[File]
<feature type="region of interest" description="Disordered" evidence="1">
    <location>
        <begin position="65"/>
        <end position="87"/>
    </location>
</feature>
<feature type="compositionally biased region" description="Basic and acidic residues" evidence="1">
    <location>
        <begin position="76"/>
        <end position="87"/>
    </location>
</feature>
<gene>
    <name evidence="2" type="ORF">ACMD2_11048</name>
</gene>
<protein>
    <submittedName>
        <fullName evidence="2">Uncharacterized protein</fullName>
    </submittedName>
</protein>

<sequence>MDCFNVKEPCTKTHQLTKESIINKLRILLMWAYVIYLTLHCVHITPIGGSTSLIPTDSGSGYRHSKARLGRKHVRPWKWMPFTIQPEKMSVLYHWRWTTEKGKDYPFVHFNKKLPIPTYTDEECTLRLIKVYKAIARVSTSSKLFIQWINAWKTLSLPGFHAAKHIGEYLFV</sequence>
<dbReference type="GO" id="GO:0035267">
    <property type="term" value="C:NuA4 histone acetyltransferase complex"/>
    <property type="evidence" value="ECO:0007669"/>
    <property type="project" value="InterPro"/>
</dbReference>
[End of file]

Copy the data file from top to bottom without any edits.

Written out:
<feature type="region of interest" description="Disordered" evidence="1">
    <location>
        <begin position="65"/>
        <end position="87"/>
    </location>
</feature>
<feature type="compositionally biased region" description="Basic and acidic residues" evidence="1">
    <location>
        <begin position="76"/>
        <end position="87"/>
    </location>
</feature>
<gene>
    <name evidence="2" type="ORF">ACMD2_11048</name>
</gene>
<protein>
    <submittedName>
        <fullName evidence="2">Uncharacterized protein</fullName>
    </submittedName>
</protein>

<sequence>MDCFNVKEPCTKTHQLTKESIINKLRILLMWAYVIYLTLHCVHITPIGGSTSLIPTDSGSGYRHSKARLGRKHVRPWKWMPFTIQPEKMSVLYHWRWTTEKGKDYPFVHFNKKLPIPTYTDEECTLRLIKVYKAIARVSTSSKLFIQWINAWKTLSLPGFHAAKHIGEYLFV</sequence>
<dbReference type="GO" id="GO:0035267">
    <property type="term" value="C:NuA4 histone acetyltransferase complex"/>
    <property type="evidence" value="ECO:0007669"/>
    <property type="project" value="InterPro"/>
</dbReference>